Sportsfishermen favor making rock a game fish


February 24, 1991|By PETER BAKER

The Maryland Saltwater Sportsfishermen's Association is organizing a march in Annapolis on March 11 to show support for Senate Bill 575, which is an effort to have the rockfish declared a game fish and thereby eliminate commercial catches or sales of the state fish.

SB 575, which is sponsored by Sen. Mike Collins, is the second effort by the MSSA to get such a bill through the General Assembly.

SB 575 is an interesting proposition in several ways, and what comes to mind first is that it shows a beginning of political organization by groups of recreational fishermen with different interests -- the birth, perhaps, of what could become a voting bloc with considerable clout.

But what also comes to mind is that the relative few might come to have access to a natural resource that has provided enjoyment for many -- on the bay and in dining rooms and restaurants -- and traditionally has been a source of income for commercial fishermen.

From the political standpoint, the rockfish can be a rallying point.

The board of directors of the Maryland B.A.S.S. Federation, for example, has agreed unanimously to endorse SB 575. Previously, the 1,500 members of the federation had largely concerned themselves officially with smallmouth and largemouth bass conservation.

It is a small step, perhaps, but when the membership of the Maryland B.A.S.S. Federation is added to MSSA's more than 5,000, the impact of the forces obviously will become greater.

If the members of the Maryland Chapter of Trout Unlimited were to come around as well, the totals are greater. If all the 500,000 recreational anglers in the state were to form an alliance or council of fishermen, the power increases to a formidable level -- and with more clout, more can be done to improve funding for fishing reefs, fisheries management and conservation, water quality, stocking programs in fresh water. The possible benefits are many.

But there are other aspects of SB 575 to be considered as well.

If the rockfish were declared a game fish, the only stuffed rock served in Maryland restaurants or on dining room tables of Maryland homes probably would be bred on fish farms rather than taken from its natural habitat -- unless it were caught by a sportfisherman, with a guide or aboard a charter boat and served to the fisherman's family or friends.

If the rockfish is declared a game fish, those who benefit economically are the charter-boat operators and the guide services.

One then has to ask: Who are the guides? There are a fair number of them among the membership of the MSSA.

Who are the charter-boat operators? For the past rockfish season, there were more than 300 operators who paid to fish, but the traditional core numbers around 160. They would stand to benefit, too, but according to an official with the Maryland Charterboat Association, it is unlikely they will support SB 575.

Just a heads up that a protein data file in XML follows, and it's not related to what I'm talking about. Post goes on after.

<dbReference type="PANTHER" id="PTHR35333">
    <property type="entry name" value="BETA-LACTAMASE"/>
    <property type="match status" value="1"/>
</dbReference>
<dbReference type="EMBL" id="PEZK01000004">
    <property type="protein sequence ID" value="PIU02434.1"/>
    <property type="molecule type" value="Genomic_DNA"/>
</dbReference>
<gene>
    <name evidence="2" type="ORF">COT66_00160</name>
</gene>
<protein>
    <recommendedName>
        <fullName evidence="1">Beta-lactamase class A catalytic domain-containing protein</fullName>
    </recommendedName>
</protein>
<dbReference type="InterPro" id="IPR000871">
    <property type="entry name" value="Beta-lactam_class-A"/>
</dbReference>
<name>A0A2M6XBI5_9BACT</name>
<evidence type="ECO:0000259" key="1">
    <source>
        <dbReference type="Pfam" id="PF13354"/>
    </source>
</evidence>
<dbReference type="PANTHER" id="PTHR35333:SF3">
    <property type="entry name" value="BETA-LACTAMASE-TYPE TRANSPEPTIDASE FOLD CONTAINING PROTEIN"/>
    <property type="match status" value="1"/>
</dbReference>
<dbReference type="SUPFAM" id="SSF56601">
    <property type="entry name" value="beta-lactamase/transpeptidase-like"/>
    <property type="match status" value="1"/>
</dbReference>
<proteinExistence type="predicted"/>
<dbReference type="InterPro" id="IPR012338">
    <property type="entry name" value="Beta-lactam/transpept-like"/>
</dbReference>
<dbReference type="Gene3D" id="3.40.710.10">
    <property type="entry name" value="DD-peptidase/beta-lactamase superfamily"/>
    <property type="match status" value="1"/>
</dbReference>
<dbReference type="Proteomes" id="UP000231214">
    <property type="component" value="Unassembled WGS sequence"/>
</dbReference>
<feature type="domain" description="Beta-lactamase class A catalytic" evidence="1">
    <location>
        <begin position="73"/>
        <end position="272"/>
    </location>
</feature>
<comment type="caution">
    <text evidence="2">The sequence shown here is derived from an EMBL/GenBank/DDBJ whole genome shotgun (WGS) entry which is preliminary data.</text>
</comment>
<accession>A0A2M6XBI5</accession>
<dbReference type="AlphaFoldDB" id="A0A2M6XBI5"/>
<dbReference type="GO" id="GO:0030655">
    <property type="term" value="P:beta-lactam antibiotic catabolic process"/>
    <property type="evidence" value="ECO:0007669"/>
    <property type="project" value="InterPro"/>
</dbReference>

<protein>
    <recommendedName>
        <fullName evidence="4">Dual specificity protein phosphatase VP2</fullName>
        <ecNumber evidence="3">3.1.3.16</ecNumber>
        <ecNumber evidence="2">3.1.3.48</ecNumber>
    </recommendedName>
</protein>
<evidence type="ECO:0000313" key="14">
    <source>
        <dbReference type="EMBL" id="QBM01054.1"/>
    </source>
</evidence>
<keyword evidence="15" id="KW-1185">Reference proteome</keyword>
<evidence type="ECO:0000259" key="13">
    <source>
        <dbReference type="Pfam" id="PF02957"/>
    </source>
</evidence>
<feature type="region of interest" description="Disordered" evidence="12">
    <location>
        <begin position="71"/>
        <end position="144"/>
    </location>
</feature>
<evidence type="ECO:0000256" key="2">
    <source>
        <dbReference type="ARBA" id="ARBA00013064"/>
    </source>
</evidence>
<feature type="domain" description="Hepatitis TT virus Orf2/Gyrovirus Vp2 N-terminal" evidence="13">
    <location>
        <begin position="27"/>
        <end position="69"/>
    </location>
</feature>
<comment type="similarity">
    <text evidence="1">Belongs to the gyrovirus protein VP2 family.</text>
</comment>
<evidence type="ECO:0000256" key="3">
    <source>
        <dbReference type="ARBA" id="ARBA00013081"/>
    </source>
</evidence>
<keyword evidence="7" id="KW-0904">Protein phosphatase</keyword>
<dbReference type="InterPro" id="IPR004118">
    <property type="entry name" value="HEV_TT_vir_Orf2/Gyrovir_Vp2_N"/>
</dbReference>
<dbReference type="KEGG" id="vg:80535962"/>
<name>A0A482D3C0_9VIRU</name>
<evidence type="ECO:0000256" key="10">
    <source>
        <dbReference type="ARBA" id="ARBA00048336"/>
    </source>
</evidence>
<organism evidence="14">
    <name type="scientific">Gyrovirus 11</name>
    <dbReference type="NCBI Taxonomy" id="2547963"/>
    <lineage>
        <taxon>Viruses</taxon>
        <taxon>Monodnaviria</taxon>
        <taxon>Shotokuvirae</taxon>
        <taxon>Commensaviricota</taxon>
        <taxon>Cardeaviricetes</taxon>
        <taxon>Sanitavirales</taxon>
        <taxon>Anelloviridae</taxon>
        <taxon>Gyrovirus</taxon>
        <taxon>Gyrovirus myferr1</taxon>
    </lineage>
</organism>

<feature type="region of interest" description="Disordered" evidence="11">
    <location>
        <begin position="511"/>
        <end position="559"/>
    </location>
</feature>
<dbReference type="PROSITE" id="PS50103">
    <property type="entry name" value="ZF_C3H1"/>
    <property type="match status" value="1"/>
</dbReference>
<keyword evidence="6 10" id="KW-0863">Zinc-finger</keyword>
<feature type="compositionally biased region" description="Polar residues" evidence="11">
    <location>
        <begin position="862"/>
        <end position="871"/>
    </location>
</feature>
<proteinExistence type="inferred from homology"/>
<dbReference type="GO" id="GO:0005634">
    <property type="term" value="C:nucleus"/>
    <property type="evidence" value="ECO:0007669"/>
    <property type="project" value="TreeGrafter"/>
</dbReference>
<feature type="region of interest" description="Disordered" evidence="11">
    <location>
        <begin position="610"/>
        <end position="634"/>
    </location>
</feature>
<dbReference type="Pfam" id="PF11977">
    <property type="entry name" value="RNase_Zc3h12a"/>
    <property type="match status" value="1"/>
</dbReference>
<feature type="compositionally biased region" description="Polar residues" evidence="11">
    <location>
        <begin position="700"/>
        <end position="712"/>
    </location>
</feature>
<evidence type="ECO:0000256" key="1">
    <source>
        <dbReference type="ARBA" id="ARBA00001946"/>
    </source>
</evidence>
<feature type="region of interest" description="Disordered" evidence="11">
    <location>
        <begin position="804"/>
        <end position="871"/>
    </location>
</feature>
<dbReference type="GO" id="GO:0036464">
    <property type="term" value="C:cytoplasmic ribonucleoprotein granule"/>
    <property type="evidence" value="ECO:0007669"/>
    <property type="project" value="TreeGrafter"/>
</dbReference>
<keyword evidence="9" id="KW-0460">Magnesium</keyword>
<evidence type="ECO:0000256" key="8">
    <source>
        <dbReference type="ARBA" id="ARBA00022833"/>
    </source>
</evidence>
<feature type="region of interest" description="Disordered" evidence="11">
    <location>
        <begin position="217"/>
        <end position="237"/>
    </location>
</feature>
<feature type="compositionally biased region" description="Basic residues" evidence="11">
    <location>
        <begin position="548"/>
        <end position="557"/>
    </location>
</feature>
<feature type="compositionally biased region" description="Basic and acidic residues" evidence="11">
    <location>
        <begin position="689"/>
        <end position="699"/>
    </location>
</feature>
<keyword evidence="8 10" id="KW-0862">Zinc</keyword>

Then, what of the handful of watermen who still fish commercially for stripers? The argument against them is that gill nets have done untold damage to stocks of stripers over the years, and undoubtedly the netters have, in times past, been overzealous. SB 575 would eradicate them -- if hard times and varying stocks of crabs, oysters and clams don't eliminate them first.

Perhaps, rather than excluding the watermen from the rockfish fishery, they might be re-equipped or limited to the use of hook and line in the more saline waters of the bay and netters restricted to the use of pound nets, which enclose fish rather than snare them.

This is not to say that one should blindly align with the MSSA -- or B.A.S.S., MDTU or any other fishing organization. It is to say that this issue is worth investigating -- and perhaps you will decide it is worth making an appearance in Annapolis on March 11.

SB 575 at a glance

A synopsis of Senate Bill 575, which would make rockfish (striped bass) a game fish in the state of Maryland:

* Would apply to rockfish caught in tidal waters of the Chesapeake Bay or its tributaries and within state boundary waters in the Atlantic Ocean.

* Would prohibit the use of net, trap or hook and line to take rockfish for sale.

* Would prohibit the sale of rockfish in Maryland unless raised by aquaculture.

* Would provide a Waterman's Economic Revitalization Plan and a Waterman's Conservation Corps for those watermen who had fished for rockfish at least one year before the moratorium in 1985 and signed up for the 1990-91 season.

* Watermen would be given priority in state contracts related to bay resources, water quality and management.

* Would assist in credentialing watermen for employment in related marine professions.

* Would aid in loans, grants, conversion of vessels and marine equipment for additional occupations.

* Would compensate watermen for equipment and loss of revenues from commercial catch of rockfish.

* Would create a Rockfish Gamefish Stamp to raise money for the Watermen's Revitalization Fund. The cost of each stamp would be $15 per individual, $30 per private boat and $125 per charter boat.

* Would set a $4 million annual cap on the revitalization fund for a period of five years.

* Stamp fees collected that exceed the annual cap would be allocated to enforcement (50 percent), hatchery projects and fisheries management (30 percent) and environmental improvements on the bay (20 percent).

* Would create a task force to develop a world-class striped bass fishery in Maryland.

Source: Maryland Saltwater Sportsfishermen's Association

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